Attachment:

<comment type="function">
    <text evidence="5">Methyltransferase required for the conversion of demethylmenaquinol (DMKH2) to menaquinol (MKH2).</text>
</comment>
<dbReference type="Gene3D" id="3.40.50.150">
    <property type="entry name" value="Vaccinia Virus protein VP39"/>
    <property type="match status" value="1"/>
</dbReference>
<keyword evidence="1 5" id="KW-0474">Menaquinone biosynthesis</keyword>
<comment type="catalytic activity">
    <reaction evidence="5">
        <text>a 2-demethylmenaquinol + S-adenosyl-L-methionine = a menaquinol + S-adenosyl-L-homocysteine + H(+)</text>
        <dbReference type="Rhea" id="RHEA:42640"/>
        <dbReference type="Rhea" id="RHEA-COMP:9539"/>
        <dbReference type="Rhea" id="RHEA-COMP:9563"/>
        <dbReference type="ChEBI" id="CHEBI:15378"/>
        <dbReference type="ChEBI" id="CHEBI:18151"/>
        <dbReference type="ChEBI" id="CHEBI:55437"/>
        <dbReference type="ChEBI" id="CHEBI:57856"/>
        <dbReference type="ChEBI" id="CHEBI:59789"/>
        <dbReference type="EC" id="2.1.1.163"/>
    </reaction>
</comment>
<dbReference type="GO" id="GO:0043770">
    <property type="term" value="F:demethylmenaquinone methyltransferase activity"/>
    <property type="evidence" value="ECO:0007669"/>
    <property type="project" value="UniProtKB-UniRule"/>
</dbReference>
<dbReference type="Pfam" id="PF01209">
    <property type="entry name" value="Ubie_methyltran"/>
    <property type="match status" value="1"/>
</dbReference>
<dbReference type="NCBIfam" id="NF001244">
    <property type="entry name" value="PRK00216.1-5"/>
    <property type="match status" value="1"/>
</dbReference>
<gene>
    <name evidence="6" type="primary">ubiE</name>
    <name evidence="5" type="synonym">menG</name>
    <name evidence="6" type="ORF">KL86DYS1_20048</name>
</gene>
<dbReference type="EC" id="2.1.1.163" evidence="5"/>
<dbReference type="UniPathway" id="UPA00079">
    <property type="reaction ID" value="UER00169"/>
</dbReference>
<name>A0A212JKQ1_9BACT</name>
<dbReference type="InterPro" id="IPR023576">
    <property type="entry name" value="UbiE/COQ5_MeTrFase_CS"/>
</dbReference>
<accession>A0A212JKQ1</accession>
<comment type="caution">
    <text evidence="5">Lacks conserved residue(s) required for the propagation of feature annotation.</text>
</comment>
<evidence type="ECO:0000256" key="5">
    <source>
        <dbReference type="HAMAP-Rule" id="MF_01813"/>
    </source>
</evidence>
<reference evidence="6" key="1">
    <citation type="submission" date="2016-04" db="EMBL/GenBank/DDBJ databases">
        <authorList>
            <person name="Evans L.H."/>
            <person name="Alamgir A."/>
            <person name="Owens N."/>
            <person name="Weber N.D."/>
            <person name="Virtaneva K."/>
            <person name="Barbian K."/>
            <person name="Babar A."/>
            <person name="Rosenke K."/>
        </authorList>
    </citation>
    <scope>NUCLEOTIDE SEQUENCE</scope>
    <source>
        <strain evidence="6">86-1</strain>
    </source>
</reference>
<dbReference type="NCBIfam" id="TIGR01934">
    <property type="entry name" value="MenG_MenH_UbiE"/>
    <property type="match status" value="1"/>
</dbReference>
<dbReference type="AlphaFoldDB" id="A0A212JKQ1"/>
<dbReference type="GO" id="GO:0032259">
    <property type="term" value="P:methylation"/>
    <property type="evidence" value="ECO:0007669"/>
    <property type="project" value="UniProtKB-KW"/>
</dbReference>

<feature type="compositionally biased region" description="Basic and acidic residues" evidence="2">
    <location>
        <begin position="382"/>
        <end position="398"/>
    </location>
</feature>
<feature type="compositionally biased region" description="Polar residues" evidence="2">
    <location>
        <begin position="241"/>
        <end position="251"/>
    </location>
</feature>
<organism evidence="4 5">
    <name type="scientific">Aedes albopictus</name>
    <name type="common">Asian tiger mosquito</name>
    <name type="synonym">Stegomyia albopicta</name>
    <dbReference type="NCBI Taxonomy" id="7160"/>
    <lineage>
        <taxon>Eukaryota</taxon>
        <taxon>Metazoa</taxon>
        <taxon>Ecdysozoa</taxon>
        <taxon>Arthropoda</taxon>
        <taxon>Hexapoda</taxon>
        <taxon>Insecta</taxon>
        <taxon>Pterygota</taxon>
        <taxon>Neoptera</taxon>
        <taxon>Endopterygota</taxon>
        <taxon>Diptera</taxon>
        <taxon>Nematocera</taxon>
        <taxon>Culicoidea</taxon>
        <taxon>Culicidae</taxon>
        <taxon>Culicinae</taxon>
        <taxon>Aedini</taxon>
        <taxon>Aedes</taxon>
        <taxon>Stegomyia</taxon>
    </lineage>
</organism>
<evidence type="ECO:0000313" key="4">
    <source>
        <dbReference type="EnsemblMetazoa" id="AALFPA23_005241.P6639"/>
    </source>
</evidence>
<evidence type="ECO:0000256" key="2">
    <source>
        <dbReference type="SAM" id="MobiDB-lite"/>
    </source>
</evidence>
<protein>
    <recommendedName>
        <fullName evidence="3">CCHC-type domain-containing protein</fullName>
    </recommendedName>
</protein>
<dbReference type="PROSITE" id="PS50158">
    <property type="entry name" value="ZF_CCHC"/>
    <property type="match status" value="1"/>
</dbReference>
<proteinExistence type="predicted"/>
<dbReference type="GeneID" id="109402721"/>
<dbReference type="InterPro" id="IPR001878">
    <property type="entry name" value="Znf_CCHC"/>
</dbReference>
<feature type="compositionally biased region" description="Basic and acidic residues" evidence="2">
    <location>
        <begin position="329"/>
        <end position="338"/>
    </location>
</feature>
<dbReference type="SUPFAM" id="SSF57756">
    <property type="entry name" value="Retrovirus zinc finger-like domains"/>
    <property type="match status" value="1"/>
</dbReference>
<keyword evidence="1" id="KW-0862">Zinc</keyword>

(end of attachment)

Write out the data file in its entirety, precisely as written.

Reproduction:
<comment type="function">
    <text evidence="5">Methyltransferase required for the conversion of demethylmenaquinol (DMKH2) to menaquinol (MKH2).</text>
</comment>
<dbReference type="Gene3D" id="3.40.50.150">
    <property type="entry name" value="Vaccinia Virus protein VP39"/>
    <property type="match status" value="1"/>
</dbReference>
<keyword evidence="1 5" id="KW-0474">Menaquinone biosynthesis</keyword>
<comment type="catalytic activity">
    <reaction evidence="5">
        <text>a 2-demethylmenaquinol + S-adenosyl-L-methionine = a menaquinol + S-adenosyl-L-homocysteine + H(+)</text>
        <dbReference type="Rhea" id="RHEA:42640"/>
        <dbReference type="Rhea" id="RHEA-COMP:9539"/>
        <dbReference type="Rhea" id="RHEA-COMP:9563"/>
        <dbReference type="ChEBI" id="CHEBI:15378"/>
        <dbReference type="ChEBI" id="CHEBI:18151"/>
        <dbReference type="ChEBI" id="CHEBI:55437"/>
        <dbReference type="ChEBI" id="CHEBI:57856"/>
        <dbReference type="ChEBI" id="CHEBI:59789"/>
        <dbReference type="EC" id="2.1.1.163"/>
    </reaction>
</comment>
<dbReference type="GO" id="GO:0043770">
    <property type="term" value="F:demethylmenaquinone methyltransferase activity"/>
    <property type="evidence" value="ECO:0007669"/>
    <property type="project" value="UniProtKB-UniRule"/>
</dbReference>
<dbReference type="Pfam" id="PF01209">
    <property type="entry name" value="Ubie_methyltran"/>
    <property type="match status" value="1"/>
</dbReference>
<dbReference type="NCBIfam" id="NF001244">
    <property type="entry name" value="PRK00216.1-5"/>
    <property type="match status" value="1"/>
</dbReference>
<gene>
    <name evidence="6" type="primary">ubiE</name>
    <name evidence="5" type="synonym">menG</name>
    <name evidence="6" type="ORF">KL86DYS1_20048</name>
</gene>
<dbReference type="EC" id="2.1.1.163" evidence="5"/>
<dbReference type="UniPathway" id="UPA00079">
    <property type="reaction ID" value="UER00169"/>
</dbReference>
<name>A0A212JKQ1_9BACT</name>
<dbReference type="InterPro" id="IPR023576">
    <property type="entry name" value="UbiE/COQ5_MeTrFase_CS"/>
</dbReference>
<accession>A0A212JKQ1</accession>
<comment type="caution">
    <text evidence="5">Lacks conserved residue(s) required for the propagation of feature annotation.</text>
</comment>
<evidence type="ECO:0000256" key="5">
    <source>
        <dbReference type="HAMAP-Rule" id="MF_01813"/>
    </source>
</evidence>
<reference evidence="6" key="1">
    <citation type="submission" date="2016-04" db="EMBL/GenBank/DDBJ databases">
        <authorList>
            <person name="Evans L.H."/>
            <person name="Alamgir A."/>
            <person name="Owens N."/>
            <person name="Weber N.D."/>
            <person name="Virtaneva K."/>
            <person name="Barbian K."/>
            <person name="Babar A."/>
            <person name="Rosenke K."/>
        </authorList>
    </citation>
    <scope>NUCLEOTIDE SEQUENCE</scope>
    <source>
        <strain evidence="6">86-1</strain>
    </source>
</reference>
<dbReference type="NCBIfam" id="TIGR01934">
    <property type="entry name" value="MenG_MenH_UbiE"/>
    <property type="match status" value="1"/>
</dbReference>
<dbReference type="AlphaFoldDB" id="A0A212JKQ1"/>
<dbReference type="GO" id="GO:0032259">
    <property type="term" value="P:methylation"/>
    <property type="evidence" value="ECO:0007669"/>
    <property type="project" value="UniProtKB-KW"/>
</dbReference>

<feature type="compositionally biased region" description="Basic and acidic residues" evidence="2">
    <location>
        <begin position="382"/>
        <end position="398"/>
    </location>
</feature>
<feature type="compositionally biased region" description="Polar residues" evidence="2">
    <location>
        <begin position="241"/>
        <end position="251"/>
    </location>
</feature>
<organism evidence="4 5">
    <name type="scientific">Aedes albopictus</name>
    <name type="common">Asian tiger mosquito</name>
    <name type="synonym">Stegomyia albopicta</name>
    <dbReference type="NCBI Taxonomy" id="7160"/>
    <lineage>
        <taxon>Eukaryota</taxon>
        <taxon>Metazoa</taxon>
        <taxon>Ecdysozoa</taxon>
        <taxon>Arthropoda</taxon>
        <taxon>Hexapoda</taxon>
        <taxon>Insecta</taxon>
        <taxon>Pterygota</taxon>
        <taxon>Neoptera</taxon>
        <taxon>Endopterygota</taxon>
        <taxon>Diptera</taxon>
        <taxon>Nematocera</taxon>
        <taxon>Culicoidea</taxon>
        <taxon>Culicidae</taxon>
        <taxon>Culicinae</taxon>
        <taxon>Aedini</taxon>
        <taxon>Aedes</taxon>
        <taxon>Stegomyia</taxon>
    </lineage>
</organism>
<evidence type="ECO:0000313" key="4">
    <source>
        <dbReference type="EnsemblMetazoa" id="AALFPA23_005241.P6639"/>
    </source>
</evidence>
<evidence type="ECO:0000256" key="2">
    <source>
        <dbReference type="SAM" id="MobiDB-lite"/>
    </source>
</evidence>
<protein>
    <recommendedName>
        <fullName evidence="3">CCHC-type domain-containing protein</fullName>
    </recommendedName>
</protein>
<dbReference type="PROSITE" id="PS50158">
    <property type="entry name" value="ZF_CCHC"/>
    <property type="match status" value="1"/>
</dbReference>
<proteinExistence type="predicted"/>
<dbReference type="GeneID" id="109402721"/>
<dbReference type="InterPro" id="IPR001878">
    <property type="entry name" value="Znf_CCHC"/>
</dbReference>
<feature type="compositionally biased region" description="Basic and acidic residues" evidence="2">
    <location>
        <begin position="329"/>
        <end position="338"/>
    </location>
</feature>
<dbReference type="SUPFAM" id="SSF57756">
    <property type="entry name" value="Retrovirus zinc finger-like domains"/>
    <property type="match status" value="1"/>
</dbReference>
<keyword evidence="1" id="KW-0862">Zinc</keyword>